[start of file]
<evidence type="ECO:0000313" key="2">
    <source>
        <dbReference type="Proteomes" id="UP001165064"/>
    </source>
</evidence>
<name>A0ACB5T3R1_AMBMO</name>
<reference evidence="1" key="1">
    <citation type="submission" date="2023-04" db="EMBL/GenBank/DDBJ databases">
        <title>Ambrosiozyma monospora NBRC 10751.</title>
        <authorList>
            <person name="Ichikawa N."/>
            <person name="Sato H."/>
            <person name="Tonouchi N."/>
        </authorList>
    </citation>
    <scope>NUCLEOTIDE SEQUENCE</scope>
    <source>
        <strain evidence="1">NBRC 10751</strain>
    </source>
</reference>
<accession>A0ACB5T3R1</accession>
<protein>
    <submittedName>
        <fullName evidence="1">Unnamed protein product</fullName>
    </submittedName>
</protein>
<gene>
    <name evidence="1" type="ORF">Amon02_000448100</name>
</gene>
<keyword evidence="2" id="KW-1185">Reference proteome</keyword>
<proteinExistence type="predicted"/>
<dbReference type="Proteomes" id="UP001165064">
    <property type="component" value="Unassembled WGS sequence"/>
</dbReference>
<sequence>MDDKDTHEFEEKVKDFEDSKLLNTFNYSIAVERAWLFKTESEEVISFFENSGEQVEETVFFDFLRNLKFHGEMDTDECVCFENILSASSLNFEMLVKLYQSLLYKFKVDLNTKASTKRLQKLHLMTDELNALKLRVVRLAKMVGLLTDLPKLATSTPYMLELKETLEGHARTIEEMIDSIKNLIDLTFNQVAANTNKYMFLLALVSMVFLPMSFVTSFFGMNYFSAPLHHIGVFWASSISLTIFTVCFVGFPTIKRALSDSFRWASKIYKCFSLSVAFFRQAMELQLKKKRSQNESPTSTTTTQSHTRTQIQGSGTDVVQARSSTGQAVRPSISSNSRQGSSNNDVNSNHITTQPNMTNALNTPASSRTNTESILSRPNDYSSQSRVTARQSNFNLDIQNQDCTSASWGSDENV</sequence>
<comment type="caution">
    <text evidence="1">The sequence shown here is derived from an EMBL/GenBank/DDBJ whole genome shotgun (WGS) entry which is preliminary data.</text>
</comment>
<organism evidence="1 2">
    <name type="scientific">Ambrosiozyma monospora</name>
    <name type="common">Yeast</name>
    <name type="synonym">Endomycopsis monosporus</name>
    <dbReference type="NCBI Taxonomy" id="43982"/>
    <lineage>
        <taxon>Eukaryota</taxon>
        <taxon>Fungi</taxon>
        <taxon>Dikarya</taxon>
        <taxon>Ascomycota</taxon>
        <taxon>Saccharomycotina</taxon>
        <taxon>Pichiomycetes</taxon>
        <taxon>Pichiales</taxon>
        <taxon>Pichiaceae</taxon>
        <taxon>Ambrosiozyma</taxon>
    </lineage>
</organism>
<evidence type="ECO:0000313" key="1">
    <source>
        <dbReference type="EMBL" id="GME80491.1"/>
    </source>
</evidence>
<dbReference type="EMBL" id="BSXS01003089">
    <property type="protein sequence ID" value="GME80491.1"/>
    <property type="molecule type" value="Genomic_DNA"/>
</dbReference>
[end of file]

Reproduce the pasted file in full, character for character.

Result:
<evidence type="ECO:0000313" key="2">
    <source>
        <dbReference type="Proteomes" id="UP001165064"/>
    </source>
</evidence>
<name>A0ACB5T3R1_AMBMO</name>
<reference evidence="1" key="1">
    <citation type="submission" date="2023-04" db="EMBL/GenBank/DDBJ databases">
        <title>Ambrosiozyma monospora NBRC 10751.</title>
        <authorList>
            <person name="Ichikawa N."/>
            <person name="Sato H."/>
            <person name="Tonouchi N."/>
        </authorList>
    </citation>
    <scope>NUCLEOTIDE SEQUENCE</scope>
    <source>
        <strain evidence="1">NBRC 10751</strain>
    </source>
</reference>
<accession>A0ACB5T3R1</accession>
<protein>
    <submittedName>
        <fullName evidence="1">Unnamed protein product</fullName>
    </submittedName>
</protein>
<gene>
    <name evidence="1" type="ORF">Amon02_000448100</name>
</gene>
<keyword evidence="2" id="KW-1185">Reference proteome</keyword>
<proteinExistence type="predicted"/>
<dbReference type="Proteomes" id="UP001165064">
    <property type="component" value="Unassembled WGS sequence"/>
</dbReference>
<sequence>MDDKDTHEFEEKVKDFEDSKLLNTFNYSIAVERAWLFKTESEEVISFFENSGEQVEETVFFDFLRNLKFHGEMDTDECVCFENILSASSLNFEMLVKLYQSLLYKFKVDLNTKASTKRLQKLHLMTDELNALKLRVVRLAKMVGLLTDLPKLATSTPYMLELKETLEGHARTIEEMIDSIKNLIDLTFNQVAANTNKYMFLLALVSMVFLPMSFVTSFFGMNYFSAPLHHIGVFWASSISLTIFTVCFVGFPTIKRALSDSFRWASKIYKCFSLSVAFFRQAMELQLKKKRSQNESPTSTTTTQSHTRTQIQGSGTDVVQARSSTGQAVRPSISSNSRQGSSNNDVNSNHITTQPNMTNALNTPASSRTNTESILSRPNDYSSQSRVTARQSNFNLDIQNQDCTSASWGSDENV</sequence>
<comment type="caution">
    <text evidence="1">The sequence shown here is derived from an EMBL/GenBank/DDBJ whole genome shotgun (WGS) entry which is preliminary data.</text>
</comment>
<organism evidence="1 2">
    <name type="scientific">Ambrosiozyma monospora</name>
    <name type="common">Yeast</name>
    <name type="synonym">Endomycopsis monosporus</name>
    <dbReference type="NCBI Taxonomy" id="43982"/>
    <lineage>
        <taxon>Eukaryota</taxon>
        <taxon>Fungi</taxon>
        <taxon>Dikarya</taxon>
        <taxon>Ascomycota</taxon>
        <taxon>Saccharomycotina</taxon>
        <taxon>Pichiomycetes</taxon>
        <taxon>Pichiales</taxon>
        <taxon>Pichiaceae</taxon>
        <taxon>Ambrosiozyma</taxon>
    </lineage>
</organism>
<evidence type="ECO:0000313" key="1">
    <source>
        <dbReference type="EMBL" id="GME80491.1"/>
    </source>
</evidence>
<dbReference type="EMBL" id="BSXS01003089">
    <property type="protein sequence ID" value="GME80491.1"/>
    <property type="molecule type" value="Genomic_DNA"/>
</dbReference>